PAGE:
Pritchard's back

Once-broken Pritchard thrives on tempting fate at BYU's first stadium scrimmage of camp

2012-08-10T00:30:00Z 2013-01-04T15:49:32Z Once-broken Pritchard thrives on tempting fate at BYU's first stadium scrimmage of campJason Franchuk - Daily Herald Daily Herald
August 10, 2012 12:30 am  • 

Iona Pritchard wanted to tempt fate.

So he listened to the same music as he arrived at LaVell Edwards Stadium, and entered the field under what he recalls as the same situation as a year ago.

Last August, in BYU's first scrimmage of fall camp, Pritchard had his leg shattered on a live kickoff drill. Not exactly a good way for anyone, player or team, to start what should have been an exciting situation.

This time, the fullback Pritchard did some special teams work (kick return, punt return) and was banged around a few times in the backfield. But he managed to walk off the field with a big smile on his face after a two-hour practice that included a 70-play scrimmage. It was a "fairly vanilla" setup according to the Cougar head coach after what would be the only public access to the team until the Aug. 30 opener against Washington State.

It was perfectly vanilla in terms of injuries. None of major significance.

"I was coming in, and I knew I couldn't think about that," Pritchard did. "Though I did earlier in the week. I just wanted to look fate in the eyes — and whatever will happen, will happen."

Pritchard was part of a slew of running backs that showcased themselves on a sultry afternoon in Provo in which reserves, young talent and backup quarterbacks were otherwise the stars. The first-stringers just had to sit in the heat and do some cheering.

"It was really god to get more plays than I anticipated," coach Bronco Mendenhall said. "Our depth held up on both sides."

Only one injury was reported this time. Offensive lineman Brock Stringham rolled an ankle which he also aggravated last week at the start of camp.

The star may have been Jamaal Williams, a 6-foot and 190-pound freshman who showed off some versatility. He's a little younger than most freshmen, and he was pronounced as skinnier in the spring when he signed with the Cougars, but fans are already buzzing about his shifty nature and ability to make plays whether the ball is handed off or thrown to him.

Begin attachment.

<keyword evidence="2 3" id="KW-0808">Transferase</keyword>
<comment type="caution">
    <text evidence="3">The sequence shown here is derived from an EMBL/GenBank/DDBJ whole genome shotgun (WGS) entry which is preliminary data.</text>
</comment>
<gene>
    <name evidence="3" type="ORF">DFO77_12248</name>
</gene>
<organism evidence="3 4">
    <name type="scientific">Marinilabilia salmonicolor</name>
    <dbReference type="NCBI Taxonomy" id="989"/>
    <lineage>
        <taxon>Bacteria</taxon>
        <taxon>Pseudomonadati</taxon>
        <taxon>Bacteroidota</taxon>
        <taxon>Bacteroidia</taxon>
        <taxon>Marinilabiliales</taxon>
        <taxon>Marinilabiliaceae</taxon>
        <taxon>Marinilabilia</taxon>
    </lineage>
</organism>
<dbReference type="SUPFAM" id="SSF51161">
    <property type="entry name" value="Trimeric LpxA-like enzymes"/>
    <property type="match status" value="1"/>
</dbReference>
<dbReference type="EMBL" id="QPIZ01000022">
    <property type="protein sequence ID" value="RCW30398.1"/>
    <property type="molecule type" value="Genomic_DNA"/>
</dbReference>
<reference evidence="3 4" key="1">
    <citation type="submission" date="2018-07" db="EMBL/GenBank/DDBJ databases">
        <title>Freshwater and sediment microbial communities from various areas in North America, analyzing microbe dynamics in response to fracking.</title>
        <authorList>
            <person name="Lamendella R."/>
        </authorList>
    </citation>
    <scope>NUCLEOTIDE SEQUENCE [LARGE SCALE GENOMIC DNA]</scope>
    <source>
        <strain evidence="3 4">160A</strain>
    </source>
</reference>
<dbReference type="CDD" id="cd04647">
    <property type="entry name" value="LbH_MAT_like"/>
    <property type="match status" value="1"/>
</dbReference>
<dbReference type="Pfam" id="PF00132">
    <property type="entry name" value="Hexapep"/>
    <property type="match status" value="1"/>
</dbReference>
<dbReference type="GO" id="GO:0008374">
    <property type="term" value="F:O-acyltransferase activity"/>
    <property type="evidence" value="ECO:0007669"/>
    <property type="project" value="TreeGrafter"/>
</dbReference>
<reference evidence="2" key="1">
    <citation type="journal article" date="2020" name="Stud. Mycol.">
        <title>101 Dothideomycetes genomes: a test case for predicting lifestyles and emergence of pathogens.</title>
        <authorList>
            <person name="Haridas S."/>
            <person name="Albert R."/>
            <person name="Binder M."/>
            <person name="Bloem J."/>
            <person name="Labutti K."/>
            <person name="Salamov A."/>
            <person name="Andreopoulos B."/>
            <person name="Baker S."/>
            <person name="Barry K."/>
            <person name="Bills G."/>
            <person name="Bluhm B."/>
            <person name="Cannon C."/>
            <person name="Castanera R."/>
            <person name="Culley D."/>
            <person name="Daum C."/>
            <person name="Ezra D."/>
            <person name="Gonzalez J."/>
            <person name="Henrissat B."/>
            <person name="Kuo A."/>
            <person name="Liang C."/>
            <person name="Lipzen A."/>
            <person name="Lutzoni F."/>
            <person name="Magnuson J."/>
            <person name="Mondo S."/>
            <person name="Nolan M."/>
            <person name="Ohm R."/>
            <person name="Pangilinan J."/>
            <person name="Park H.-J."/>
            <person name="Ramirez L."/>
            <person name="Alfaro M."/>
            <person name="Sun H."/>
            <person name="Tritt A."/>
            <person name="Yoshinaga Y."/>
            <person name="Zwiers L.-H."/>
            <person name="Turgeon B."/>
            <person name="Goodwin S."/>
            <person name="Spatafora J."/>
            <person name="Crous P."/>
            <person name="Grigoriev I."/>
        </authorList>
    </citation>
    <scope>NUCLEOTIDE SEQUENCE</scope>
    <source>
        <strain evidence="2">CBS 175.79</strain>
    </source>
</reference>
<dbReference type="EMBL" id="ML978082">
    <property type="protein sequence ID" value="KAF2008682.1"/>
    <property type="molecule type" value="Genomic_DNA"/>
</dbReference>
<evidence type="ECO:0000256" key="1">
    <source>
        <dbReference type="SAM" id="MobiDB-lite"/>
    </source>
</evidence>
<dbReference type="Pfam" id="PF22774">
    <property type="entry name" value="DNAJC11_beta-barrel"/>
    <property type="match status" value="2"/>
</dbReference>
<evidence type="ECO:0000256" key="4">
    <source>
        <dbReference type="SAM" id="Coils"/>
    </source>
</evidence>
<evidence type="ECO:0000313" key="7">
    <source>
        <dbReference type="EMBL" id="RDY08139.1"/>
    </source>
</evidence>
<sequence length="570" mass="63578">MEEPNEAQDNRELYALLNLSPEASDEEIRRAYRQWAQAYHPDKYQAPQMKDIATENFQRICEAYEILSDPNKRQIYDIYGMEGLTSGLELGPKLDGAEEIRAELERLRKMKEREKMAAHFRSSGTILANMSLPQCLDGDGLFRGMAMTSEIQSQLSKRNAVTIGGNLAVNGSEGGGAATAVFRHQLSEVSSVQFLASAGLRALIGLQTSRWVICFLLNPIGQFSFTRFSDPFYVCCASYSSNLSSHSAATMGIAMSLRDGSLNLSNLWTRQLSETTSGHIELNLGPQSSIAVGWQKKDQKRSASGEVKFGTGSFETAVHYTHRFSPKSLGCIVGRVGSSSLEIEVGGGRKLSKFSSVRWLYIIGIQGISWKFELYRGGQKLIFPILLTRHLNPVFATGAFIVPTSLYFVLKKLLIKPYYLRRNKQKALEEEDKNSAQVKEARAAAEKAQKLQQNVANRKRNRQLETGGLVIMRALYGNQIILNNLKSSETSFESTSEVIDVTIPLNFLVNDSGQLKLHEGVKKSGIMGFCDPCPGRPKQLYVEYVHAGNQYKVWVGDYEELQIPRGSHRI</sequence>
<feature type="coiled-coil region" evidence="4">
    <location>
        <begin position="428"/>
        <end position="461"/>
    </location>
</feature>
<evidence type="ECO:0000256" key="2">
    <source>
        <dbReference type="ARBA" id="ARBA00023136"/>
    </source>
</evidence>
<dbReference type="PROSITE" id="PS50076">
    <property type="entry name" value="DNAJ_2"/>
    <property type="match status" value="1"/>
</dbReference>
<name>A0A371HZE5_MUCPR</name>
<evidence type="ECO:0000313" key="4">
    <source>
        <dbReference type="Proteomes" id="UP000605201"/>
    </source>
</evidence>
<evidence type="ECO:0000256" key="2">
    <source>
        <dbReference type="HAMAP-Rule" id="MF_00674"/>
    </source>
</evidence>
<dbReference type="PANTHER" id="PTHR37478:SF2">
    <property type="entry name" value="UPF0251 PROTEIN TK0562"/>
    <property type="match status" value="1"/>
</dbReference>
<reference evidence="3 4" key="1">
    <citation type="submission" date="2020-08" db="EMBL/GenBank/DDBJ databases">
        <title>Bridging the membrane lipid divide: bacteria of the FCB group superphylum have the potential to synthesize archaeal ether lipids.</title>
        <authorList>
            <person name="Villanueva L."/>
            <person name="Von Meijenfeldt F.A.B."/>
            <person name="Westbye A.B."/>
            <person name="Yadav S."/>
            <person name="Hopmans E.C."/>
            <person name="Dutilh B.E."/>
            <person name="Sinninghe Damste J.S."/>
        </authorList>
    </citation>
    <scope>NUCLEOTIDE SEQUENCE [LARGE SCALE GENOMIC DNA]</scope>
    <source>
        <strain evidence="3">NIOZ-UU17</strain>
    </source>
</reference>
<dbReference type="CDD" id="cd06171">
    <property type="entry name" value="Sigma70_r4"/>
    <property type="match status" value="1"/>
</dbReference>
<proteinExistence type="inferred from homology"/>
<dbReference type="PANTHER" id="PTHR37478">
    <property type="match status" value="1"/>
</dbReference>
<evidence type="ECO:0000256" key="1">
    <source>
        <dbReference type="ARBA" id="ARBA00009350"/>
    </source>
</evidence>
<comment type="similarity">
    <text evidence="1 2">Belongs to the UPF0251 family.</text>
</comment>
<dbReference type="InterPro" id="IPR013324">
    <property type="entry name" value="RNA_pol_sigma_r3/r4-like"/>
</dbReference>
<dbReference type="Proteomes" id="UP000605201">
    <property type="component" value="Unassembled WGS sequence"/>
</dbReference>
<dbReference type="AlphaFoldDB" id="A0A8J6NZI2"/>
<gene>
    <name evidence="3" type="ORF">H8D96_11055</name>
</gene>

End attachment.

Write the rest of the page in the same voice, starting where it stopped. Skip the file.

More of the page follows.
"Fun to watch," was how Mendenhall described him after the scrimmage.

Mendenhall said he thought of Pritchard's injury anniversary earlier in the day. At a staff meeting, some assistants wanted some more live special-teams work.

"I basically said I've learned my lesson," the eighth-year head coach said.

The Cougars were also able to rotate a lot of quarterbacks.

Starter Riley Nelson had a nice 13-yard touchdown pass to JD Falslev on the first drive. Offensive coordinator Brandon Doman high-fived Nelson after the score in the back right corner of the end zone. So did new student assistant Max Hall.

The touch on the pass was perfect. Coaches were happier with Nelson's read of the defense. 

"Once I was able to see it was a linebacker with (Falslev), I was able to take advantage of that," he said. "It's something we had worked on while watching film, after noticing how often teams dropped their cornerback against us in those situations. So that's what you're happy to accomplish after you put so much effort into it."

James Lark and Taysom Hill, vying for the backup role to Nelson, also led touchdown drives.

Williams had a 20-yard run when Jason Munns led a drive that ended with a 33-yard field goal from Riley Stephenson (Justin Sorensen's back is keeping him from participation).


***Jason Franchuk can be reached at jfranchuk@heraldextra.com. Follow him on Twitter, @harkthefranchuk. 

 

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